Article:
Because I learned how to write Basic code using the pure Windows API, I realized something. Visual Basic never fully tapped into what is possible with Windows. The power that exists in Windows would boggle your mind if you really knew what is there. The Windows DIB engine is amazingly powerful and it has been there since Windows 95.  Threading in Windows would have been easy to impliment in Visual Basic if they only followed a simple rule, which I learned from an excellent book about Windows multitasking and threading. Threads are not needed for foreground GUI tasks. Threads are better suited to background tasks (non-GUI or preparing stuff for the GUI, but not drawing it).  I learned how to tap into using threads, even with a purely procedural style of coding. Visual Basic programmers often found themselves being forced to use third party (some even from Microsoft) OCX controls just to add features which should have been built into Visual Basic natively or could have been accomplished with a few lines of API code. Visual Basic should have exposed more of the underlying features of Windows and natively if possible. Things like subclassing and superclassing should have been introduced into the language. Things like ownerdraw and customdraw should have been introduced into the language. Visual Basic if done right, could have become one of the most powerful programming languages around, capable of producing small, fast and transportable (no installation required, just copy and run) applications.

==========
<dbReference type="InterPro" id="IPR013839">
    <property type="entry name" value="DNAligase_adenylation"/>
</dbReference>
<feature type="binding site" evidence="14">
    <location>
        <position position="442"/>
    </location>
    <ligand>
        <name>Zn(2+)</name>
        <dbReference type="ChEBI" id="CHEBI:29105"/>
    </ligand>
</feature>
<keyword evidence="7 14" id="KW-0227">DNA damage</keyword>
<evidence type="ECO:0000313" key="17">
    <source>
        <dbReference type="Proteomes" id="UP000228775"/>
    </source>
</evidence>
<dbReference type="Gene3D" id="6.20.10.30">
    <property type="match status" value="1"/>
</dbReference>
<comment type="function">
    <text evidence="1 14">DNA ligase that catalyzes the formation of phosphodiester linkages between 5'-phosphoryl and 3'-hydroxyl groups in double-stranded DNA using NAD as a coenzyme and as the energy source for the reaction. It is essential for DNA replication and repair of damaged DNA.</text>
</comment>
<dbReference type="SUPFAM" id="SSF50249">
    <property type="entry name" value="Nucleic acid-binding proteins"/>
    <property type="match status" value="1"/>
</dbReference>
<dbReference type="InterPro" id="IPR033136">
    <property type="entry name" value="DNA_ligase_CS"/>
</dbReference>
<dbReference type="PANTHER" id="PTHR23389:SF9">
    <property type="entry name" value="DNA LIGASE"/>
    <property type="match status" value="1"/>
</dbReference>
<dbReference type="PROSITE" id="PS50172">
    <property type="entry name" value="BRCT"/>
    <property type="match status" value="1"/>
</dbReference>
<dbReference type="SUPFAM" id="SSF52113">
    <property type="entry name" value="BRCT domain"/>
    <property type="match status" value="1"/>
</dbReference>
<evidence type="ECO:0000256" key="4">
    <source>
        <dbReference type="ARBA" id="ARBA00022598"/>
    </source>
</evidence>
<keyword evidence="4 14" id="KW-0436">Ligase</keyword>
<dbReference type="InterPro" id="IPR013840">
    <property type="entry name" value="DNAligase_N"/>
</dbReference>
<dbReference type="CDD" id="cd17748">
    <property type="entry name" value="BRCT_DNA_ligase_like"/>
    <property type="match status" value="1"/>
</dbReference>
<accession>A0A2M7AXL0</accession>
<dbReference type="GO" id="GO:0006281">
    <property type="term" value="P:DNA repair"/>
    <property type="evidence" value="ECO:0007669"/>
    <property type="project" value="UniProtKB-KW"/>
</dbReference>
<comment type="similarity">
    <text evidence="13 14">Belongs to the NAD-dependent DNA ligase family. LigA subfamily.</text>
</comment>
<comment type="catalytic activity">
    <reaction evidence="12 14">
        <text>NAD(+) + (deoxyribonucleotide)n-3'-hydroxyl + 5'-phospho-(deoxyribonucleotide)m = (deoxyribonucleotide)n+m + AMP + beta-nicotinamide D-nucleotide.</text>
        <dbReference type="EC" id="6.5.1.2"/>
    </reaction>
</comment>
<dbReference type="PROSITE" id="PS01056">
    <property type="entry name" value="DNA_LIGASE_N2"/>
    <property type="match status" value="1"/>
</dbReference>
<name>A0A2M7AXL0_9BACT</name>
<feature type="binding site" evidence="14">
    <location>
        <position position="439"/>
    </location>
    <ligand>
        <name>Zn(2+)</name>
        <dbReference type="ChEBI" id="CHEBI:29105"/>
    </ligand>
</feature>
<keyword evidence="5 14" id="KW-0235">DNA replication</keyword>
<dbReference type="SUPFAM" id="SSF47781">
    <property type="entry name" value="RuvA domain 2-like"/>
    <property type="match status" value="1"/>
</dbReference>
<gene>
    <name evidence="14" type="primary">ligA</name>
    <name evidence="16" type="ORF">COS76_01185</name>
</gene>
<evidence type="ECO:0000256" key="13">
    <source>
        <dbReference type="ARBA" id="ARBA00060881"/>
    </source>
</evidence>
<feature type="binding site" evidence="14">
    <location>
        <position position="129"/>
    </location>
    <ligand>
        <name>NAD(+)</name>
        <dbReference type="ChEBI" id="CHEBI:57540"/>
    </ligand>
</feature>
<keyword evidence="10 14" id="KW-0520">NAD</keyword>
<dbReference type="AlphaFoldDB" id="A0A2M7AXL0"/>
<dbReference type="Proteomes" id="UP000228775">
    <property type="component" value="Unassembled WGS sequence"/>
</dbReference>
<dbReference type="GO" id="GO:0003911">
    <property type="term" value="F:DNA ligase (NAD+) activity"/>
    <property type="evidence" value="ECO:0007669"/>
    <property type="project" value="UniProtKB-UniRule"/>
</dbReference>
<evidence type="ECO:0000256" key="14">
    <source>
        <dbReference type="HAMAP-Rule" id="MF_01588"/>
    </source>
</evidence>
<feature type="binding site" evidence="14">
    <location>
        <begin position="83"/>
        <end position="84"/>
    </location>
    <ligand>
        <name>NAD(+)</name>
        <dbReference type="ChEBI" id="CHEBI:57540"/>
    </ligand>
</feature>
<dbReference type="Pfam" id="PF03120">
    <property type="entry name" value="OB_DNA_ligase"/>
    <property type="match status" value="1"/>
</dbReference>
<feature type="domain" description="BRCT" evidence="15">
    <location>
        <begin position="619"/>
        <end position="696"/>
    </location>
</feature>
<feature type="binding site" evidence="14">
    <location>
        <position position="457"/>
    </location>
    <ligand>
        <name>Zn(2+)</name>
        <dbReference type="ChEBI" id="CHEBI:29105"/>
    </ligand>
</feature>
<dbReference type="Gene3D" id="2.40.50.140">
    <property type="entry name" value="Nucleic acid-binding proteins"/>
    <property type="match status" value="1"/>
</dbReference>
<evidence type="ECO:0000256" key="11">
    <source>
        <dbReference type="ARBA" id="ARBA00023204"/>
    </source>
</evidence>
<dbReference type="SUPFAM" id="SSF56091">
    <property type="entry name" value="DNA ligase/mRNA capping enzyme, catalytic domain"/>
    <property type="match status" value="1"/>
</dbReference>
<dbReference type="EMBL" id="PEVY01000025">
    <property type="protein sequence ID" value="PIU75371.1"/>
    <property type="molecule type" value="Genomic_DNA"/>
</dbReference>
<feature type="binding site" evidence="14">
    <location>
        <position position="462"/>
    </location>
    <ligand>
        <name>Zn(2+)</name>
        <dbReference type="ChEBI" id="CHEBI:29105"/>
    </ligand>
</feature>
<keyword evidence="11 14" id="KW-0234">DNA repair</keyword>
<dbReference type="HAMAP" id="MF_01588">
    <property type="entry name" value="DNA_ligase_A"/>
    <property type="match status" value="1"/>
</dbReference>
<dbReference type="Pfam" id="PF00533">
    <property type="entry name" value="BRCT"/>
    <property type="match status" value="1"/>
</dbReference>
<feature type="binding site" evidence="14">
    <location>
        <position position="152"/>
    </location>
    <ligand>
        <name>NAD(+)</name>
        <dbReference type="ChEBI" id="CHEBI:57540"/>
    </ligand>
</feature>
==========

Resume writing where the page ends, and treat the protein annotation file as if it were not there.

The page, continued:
Procedural style coding, as used in Visual Basic, has many advantages. One thing it can produce smaller, faster applications with a tiny footprint. Basic is a more natural language which allows you to use huge stocks of existing code and more easily maintain it (because it is more readable).

The key to future versions of BASIC is to first view them as a professional language. Second don’t force OOP on users. OOP has its place as an addition to the language, but one should be able to write an application with purely procedural style coding it they prefer. Third, maintain the language at its core, don’t try to make it like C or C#, but respect the long history of the language and its core syntax. Just maybe then, bringing back classic Visual Basic, would not be a step backward, but two steps forward.


This article, along with any associated source code and files, is licensed under The Code Project Open License (CPOL)


About the Author

Chris Boss
Software Developer Computer Workshop